[koko] the Ides of March 2020

“Genghis Khan and his brother Don
Could not keep on keepin’ on”
(1971) “You Ain’t Goin’ Nowhere” – Bob Dylan

In spite of the pandemic, I feel blessed today. Blessed that my mother was a public health nursing professor, who taught me hygiene and many other useful practices especially useful now. Blessed that my father was a public health statistician, that my sister is a family practice physician, that my graduate studies and early professional life engaged me in probability, modeling, and simulation. I feel better prepared than many to understand and adjust to this new reality.

COVID spread graph

A friend started talking to me week before last about modeling the spread. My reaction at the time was that we don’t know enough, don’t even know when it really started. He agreed. But we’re beginning to know more. Maybe we know the start date. Yesterday and today I’ve begun to find interesting resources. Last night I found The Elegant Mathematics of Social Distancing. That referenced the graph above and led to Georgia Tech prof and colleagues explain why and how large gatherings pose real risks which includes it. There is a “Corona Simulator” at Why outbreaks like coronavirus spread exponentially, and how to “flatten the curve”.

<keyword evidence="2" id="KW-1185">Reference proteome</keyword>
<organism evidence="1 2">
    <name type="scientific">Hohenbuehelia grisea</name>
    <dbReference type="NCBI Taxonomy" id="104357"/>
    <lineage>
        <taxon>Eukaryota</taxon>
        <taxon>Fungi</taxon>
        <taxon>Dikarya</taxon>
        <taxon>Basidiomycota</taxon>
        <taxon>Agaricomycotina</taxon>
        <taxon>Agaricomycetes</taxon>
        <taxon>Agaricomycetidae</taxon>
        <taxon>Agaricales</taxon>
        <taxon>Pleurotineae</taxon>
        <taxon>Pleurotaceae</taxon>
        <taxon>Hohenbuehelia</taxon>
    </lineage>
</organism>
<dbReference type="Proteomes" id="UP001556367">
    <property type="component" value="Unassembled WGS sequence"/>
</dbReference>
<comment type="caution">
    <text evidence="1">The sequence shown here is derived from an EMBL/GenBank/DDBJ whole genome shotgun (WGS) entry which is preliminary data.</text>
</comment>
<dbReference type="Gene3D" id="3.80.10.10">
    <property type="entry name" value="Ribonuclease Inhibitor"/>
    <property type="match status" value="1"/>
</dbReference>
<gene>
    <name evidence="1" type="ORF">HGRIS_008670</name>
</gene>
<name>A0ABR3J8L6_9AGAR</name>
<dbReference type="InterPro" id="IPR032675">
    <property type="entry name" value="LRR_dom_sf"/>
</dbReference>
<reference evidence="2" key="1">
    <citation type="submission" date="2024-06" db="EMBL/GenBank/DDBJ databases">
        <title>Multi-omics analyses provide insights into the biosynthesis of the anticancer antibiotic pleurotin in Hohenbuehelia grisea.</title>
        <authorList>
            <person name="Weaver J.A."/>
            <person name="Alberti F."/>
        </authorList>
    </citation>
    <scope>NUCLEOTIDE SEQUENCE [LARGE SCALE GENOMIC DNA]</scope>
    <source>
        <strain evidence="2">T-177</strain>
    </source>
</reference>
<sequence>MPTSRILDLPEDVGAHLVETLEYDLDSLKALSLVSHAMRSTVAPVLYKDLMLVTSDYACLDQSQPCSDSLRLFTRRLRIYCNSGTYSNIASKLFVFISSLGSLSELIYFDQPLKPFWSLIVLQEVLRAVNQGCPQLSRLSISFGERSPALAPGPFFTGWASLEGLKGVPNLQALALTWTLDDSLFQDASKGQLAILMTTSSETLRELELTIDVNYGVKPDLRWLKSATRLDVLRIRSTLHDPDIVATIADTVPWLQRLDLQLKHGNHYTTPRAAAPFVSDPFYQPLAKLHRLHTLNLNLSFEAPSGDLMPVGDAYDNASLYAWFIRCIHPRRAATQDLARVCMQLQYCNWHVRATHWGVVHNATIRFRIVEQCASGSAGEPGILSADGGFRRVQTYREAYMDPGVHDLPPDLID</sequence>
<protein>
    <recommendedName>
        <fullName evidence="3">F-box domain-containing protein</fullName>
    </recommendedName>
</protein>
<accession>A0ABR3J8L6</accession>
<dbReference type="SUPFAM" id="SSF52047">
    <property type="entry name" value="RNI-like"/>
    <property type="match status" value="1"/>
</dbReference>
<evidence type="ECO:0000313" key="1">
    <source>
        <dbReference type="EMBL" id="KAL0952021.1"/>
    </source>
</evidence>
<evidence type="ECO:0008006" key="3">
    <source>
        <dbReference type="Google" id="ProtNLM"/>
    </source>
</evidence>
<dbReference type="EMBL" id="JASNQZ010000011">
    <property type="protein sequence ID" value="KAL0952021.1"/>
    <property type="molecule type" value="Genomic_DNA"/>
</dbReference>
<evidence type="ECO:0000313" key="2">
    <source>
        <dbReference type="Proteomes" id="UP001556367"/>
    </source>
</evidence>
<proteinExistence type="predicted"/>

social distancingI’m still pondering how much social distancing is appropriate. My baseline, before the pandemic, was to mostly stay at home, work at home, work from home. Last week I left home 5 times, more than usual. Still, I’ll probably stay home more. Also, how do we adjust when we do engage? The photo at right struck me. [Aside, it is good to see Wall Street Journal, Washington Post and other normally paywalled media punch holes in their paywalls for COVID-19 stuff.]

allergy countsThis time of year is the worst for my seasonal allergies and this year seems worse than most. Mold spores get me all year long, but oak, ash, and elm pollen seem to be especially troublesome, more so than the locally infamous “cedar fever”. I’ve had stuffy nose, throat irritation, mild cough for about 6 weeks. Today I took my temperature, sub-normal as I expected, not close to the 100.4F that seems indicative of COVID-19.

P.S. See, also, “A quarantined boat is an ideal—if unfortunate—natural laboratory to study a virus.”

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